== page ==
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Podcast revolutionizes storytelling for Charlottesville and its sister city

The four episode podcast documents the American and French revolutions in both cities

<p>Attendees at the panel event included representatives from Besançon, University students and faculty, the Charlottesville Sister City Commission and the podcast’s production team.</p>

Attendees at the panel event included representatives from Besançon, University students and faculty, the Charlottesville Sister City Commission and the podcast’s production team.

Brown College hosted a celebration at Jefferson Hall Monday for the launch of the “Sister Revolutions'' podcast, a four episode narrative on the American and French revolutions in Charlottesville and one of its sister cities, Besançon, France. Attendees at the panel event included representatives from Besançon, University students, University faculty, the Charlottesville Sister City Commission and the podcast’s production team.

The event hosted a three-person delegation from Besançon, including Sadia Gharet, deputy mayor for International Relations for the City of Besançon, and Florent Werguet, head of International Relations for the City of Besançon, both of whom spoke at the beginning of the panel. The third member of the delegation was Sylvie Schmidt, international education partnership coordinator for the Burgundy-Franche-Comte region.

Besançon and Charlottesville signed a sister city agreement in 2006 due to their numerous commonalities, including population size, distance from respective national capitals and the presence of a large university in both cities. The French city is located southeast of Paris and is home to Université de Franche-Comté.

“Sister Revolutions” is a four episode public history documentary podcast exploring the French and American revolutions in both cities, featuring conversations with scholars, public historians and civic institutions. The first three episodes of “Sister Revolutions” will focus on the French Revolution in Besançon, with the final episode covering the city of Charlottesville’s role in the American Revolution. The first episode was released Monday morning, with the next three episodes scheduled to be released each following Monday.

The podcast was co-produced by Benjamin Bernard, a postdoctoral resident faculty fellow at Brown College, and Sage Tanguay, class of 2016 University alumna and multimedia creative producer who oversees Brown College’s community media initiative. Together, the two co-taught an interdisciplinary course this semester titled “Sister Revolutions: Charlottesville and Besançon” open to Brown College residents that focused on the production of the podcast.

Tanguay spoke on the use of a podcast as a medium to convey the stories of the revolutions in the respective cities. She said that podcasts are more accessible to more people and said they have a unique ability to transform listening into an experiential form of media rather than just providing information.

“Podcasting is a way to get information out to a larger group of people than something like an academic article or book,” Tanguay said. “I think it’s a really fun way to tell a story and sort of grab hold of an audience's sense of emotion, sense of timing and sense of heart in order to tell a very vivid story.”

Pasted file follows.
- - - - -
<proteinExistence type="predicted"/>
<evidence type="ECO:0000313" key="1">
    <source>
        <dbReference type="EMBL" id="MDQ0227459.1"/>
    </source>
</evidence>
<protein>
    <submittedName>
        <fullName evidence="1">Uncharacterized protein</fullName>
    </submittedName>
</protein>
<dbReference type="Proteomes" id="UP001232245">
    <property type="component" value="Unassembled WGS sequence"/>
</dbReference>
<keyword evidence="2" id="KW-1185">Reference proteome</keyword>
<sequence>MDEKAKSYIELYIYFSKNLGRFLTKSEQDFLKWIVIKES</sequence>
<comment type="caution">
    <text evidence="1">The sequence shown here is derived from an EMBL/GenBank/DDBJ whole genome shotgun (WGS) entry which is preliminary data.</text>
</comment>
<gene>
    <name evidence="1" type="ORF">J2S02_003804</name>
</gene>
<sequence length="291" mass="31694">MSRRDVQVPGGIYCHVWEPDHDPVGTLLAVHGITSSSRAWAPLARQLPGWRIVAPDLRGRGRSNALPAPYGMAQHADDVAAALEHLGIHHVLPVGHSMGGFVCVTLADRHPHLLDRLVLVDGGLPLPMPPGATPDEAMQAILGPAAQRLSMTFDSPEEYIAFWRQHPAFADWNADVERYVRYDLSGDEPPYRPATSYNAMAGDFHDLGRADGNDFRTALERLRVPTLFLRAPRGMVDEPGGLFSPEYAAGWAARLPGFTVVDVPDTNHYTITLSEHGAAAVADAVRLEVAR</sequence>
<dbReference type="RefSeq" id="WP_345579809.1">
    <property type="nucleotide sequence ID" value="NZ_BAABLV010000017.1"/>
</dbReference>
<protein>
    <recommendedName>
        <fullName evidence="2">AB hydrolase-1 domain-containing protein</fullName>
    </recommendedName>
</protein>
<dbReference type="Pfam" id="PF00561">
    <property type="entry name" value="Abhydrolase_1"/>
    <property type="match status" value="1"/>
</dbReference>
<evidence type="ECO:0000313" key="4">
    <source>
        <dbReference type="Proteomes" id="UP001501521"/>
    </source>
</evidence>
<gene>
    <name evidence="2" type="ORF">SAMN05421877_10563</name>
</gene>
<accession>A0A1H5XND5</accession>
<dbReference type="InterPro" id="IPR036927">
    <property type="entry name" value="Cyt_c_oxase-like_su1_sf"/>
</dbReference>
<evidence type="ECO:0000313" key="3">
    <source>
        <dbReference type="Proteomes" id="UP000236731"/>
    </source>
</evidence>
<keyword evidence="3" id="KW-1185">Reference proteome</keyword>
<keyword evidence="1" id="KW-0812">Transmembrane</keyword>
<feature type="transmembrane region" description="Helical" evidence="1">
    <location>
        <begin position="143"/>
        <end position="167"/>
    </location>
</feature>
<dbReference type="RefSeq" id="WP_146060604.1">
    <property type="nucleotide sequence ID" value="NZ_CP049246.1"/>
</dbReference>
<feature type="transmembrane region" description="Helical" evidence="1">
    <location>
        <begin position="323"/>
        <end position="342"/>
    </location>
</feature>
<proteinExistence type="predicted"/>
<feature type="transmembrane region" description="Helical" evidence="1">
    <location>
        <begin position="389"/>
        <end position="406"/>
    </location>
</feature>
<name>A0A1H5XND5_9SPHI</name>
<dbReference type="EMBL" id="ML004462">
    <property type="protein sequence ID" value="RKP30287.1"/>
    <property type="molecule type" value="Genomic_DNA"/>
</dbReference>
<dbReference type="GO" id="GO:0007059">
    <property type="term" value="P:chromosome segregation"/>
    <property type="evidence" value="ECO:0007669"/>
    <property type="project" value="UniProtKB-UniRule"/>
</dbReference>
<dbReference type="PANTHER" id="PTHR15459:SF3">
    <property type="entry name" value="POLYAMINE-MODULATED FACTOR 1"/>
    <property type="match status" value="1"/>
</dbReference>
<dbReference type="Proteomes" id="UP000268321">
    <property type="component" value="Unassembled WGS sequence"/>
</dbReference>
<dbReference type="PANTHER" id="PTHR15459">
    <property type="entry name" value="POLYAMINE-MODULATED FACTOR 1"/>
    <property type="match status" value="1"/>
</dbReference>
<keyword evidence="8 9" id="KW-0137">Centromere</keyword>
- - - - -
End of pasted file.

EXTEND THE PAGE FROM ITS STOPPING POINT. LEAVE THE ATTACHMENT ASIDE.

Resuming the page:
During the panel, Bernard spoke on his takeaways from his work on the podcast as well as the importance of sister city connections more broadly. He said that international diplomacy and sister city connections help bring the national stories of the respective revolutions to a more local audience.

“For me, the sister cities enterprise is really both fascinating and important for preserving these kinds of transnational connections,” Bernard said. “What was amazing about doing this project is finding serendipitous connections that I hadn’t necessarily anticipated.”

Third-year College student Lara Howell, second-year Engineering student Brennen Muller and second-year College student Emily Hemlinger, the three students taking the class who are also listed as assistant producers of the podcast, sat on a five-person panel at the event alongside Bernard and Tanguay. They answered questions about the podcast posed by the moderator, Kirt von Daacke, University assistant Dean and History prof. Hemlinger credited Bernard for the amazing experience for Brown College residents.

“I think [the podcast] is part of the amazing connection we have with our college and to our fellows,” Hemlinger said. “He’s willing to take this funding and this opportunity that he had and give it to us as well.”

Charlottesville has four sister cities total, the other three being Huehuetenango, Guatemala, Poggio a Caiano, Italy and Winneba, Ghana. 

Von Daacke said that listening to the podcast is a great opportunity to learn about the purpose of sister cities and to contextualize Charlottesville’s history as part of a broader global story.

“I’ve never known what [having sister cities] means,” von Daacke said. “What I liked about this project was the way it really explained to me why sister cities exist, and how that’s an opportunity to do some cross cultural learning.”

The podcast launch celebration is the second of three events that the delegation attended during their time in Charlottesville. The last event was a sister city community reception to commemorate the 20th anniversary of the signing of the Joint Proclamation of Friendship between Charlottesville and Besançon. The reception took place Tuesday evening and was open to the public.

The podcast can be streamed on numerous platforms through Symposia.


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